vehicles. The same thing applies to marketing. You may be using a nice
letter in an envelope that appears as promotional in nature and is
automatically discarded by the receiver when a postcard would do the
job more effectively. You might be trying to use television
advertising when radio would be better. This is common in the business
to business market. Another vehicle that sometimes is ineffective is a
sales person with poor appearance, poor demeanor or poor selling
skills. That would be the wrong vehicle to carry your marketing
message to your customer/prospect. In todayís world of technology,
different audiences require different medium as compared to marketing
of yesterday. This all has to be considered. If itís not working and
you know you have the right message for the right audience but its not
getting communicated, change the vehicle, test its effectiveness and
make the necessary corrections to optimize your marketing.
The Consistency of the Message
How frequent a message gets to a target market can make or break a
marketing campaign. Someone once said, ďI tried direct mail once and
didnít get any business.Ē There are all kinds of statistics out on how
many times someone must be exposed to you or your message before they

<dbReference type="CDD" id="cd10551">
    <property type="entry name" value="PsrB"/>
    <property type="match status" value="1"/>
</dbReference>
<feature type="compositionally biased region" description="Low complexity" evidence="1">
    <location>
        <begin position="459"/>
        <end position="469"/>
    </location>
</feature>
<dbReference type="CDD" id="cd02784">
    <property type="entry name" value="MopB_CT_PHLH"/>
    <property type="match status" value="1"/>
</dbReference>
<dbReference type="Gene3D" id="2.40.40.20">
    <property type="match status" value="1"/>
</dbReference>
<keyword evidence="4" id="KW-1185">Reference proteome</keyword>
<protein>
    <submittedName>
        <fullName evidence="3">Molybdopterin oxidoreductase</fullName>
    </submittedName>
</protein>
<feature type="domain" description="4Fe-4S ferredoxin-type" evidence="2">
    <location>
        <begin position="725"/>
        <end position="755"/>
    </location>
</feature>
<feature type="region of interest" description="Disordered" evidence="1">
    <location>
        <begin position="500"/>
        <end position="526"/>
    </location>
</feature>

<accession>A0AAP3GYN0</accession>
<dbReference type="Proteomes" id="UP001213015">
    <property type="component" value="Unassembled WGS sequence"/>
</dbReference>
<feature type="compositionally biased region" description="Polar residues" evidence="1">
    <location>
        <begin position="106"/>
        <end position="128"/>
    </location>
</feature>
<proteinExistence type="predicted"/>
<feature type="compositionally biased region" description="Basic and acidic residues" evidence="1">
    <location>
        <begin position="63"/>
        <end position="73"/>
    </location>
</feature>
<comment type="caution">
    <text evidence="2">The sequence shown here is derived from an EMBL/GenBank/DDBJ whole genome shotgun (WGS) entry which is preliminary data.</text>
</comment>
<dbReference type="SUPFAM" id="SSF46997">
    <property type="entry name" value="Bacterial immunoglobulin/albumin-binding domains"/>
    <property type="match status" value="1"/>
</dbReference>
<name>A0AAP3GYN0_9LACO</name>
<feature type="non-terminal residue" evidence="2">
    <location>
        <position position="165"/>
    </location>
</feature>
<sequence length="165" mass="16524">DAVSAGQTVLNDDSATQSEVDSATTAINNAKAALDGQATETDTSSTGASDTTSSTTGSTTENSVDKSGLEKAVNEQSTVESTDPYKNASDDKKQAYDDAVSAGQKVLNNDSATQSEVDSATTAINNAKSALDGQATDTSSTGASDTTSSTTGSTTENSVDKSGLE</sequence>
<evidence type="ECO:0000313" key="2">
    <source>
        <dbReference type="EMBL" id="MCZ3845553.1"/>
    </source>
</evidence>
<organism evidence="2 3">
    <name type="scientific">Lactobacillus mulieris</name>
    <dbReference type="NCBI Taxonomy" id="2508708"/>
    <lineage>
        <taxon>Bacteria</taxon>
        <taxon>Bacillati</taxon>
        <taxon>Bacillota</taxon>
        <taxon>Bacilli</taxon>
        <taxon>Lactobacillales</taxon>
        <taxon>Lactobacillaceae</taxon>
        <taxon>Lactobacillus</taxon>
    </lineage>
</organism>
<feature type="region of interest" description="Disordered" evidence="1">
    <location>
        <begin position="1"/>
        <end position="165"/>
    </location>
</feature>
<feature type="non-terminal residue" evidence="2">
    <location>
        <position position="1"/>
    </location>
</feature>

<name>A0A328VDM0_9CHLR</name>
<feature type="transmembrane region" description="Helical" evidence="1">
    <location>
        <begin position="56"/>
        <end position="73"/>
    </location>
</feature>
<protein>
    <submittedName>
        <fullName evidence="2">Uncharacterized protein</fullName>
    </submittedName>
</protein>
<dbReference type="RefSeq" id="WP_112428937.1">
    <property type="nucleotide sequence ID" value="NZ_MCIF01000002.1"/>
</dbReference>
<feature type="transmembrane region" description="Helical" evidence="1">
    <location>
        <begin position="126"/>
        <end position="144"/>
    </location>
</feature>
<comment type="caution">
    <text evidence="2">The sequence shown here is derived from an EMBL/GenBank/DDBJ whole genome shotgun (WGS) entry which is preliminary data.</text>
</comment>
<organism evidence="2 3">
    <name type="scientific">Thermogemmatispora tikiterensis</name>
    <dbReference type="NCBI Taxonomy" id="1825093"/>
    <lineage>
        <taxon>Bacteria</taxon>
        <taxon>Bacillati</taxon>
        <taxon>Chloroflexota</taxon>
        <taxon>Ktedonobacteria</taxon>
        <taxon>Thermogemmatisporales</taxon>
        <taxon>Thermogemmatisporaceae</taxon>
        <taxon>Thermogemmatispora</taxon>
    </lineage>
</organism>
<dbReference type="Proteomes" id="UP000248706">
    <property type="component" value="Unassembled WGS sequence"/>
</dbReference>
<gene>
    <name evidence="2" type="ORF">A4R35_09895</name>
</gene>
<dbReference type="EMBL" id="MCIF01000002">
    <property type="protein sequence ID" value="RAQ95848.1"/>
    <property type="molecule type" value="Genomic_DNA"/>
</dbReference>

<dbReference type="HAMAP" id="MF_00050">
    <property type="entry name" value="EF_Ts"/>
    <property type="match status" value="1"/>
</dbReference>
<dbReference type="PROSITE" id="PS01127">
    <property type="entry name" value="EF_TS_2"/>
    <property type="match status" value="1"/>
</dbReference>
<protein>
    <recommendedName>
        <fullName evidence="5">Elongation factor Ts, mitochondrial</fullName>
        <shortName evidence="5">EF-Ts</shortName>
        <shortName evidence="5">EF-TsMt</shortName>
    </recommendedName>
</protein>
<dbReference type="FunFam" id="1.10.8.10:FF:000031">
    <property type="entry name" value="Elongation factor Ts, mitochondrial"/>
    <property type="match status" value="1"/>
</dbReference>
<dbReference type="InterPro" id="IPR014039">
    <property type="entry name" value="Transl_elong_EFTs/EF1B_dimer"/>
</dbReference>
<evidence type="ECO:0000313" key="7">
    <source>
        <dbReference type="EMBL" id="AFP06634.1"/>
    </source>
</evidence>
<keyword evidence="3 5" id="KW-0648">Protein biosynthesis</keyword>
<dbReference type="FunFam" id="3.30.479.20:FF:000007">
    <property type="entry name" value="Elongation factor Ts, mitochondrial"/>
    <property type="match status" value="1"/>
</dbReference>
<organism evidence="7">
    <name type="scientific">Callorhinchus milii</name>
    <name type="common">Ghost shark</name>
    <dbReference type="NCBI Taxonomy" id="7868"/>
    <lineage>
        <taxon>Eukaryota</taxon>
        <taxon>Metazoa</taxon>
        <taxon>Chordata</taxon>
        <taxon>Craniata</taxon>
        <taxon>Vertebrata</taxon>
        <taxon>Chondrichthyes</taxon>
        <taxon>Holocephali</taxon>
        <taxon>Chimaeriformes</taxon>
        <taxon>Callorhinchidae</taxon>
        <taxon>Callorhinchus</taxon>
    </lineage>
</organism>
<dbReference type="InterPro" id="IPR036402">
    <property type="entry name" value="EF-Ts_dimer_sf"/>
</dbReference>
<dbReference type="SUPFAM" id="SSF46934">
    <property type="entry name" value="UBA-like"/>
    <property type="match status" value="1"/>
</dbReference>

take action. Once is certainly not ideal. Most will say 6-8 times
while others have said even higher. This being the case, have you
given your message a chance before you stop or change it? Usually the
person that tires of the message first is the marketer him/herself.
Usually the target audience doesnít remember as well as the sender and
still can be impacted when receiving the message. Does this mean once
a day, you communicate your marketing message? Usually not, but
sometimes you see or hear something related to consumer brands daily,
e.g. Coca-Cola. This must be measured against audiences tiring of your
contacts and effectiveness. In the case of direct mail, once per month
is probably optimal. In the case of direct sales, it depends on the
sales cycle, the stage of the relationship and the magnitude of the
sale. Different audiences will require different frequencies of
messages. Each must be evaluated as to the optimum effectiveness. If
itís not enough, change it. If itís too much, change it. Consistency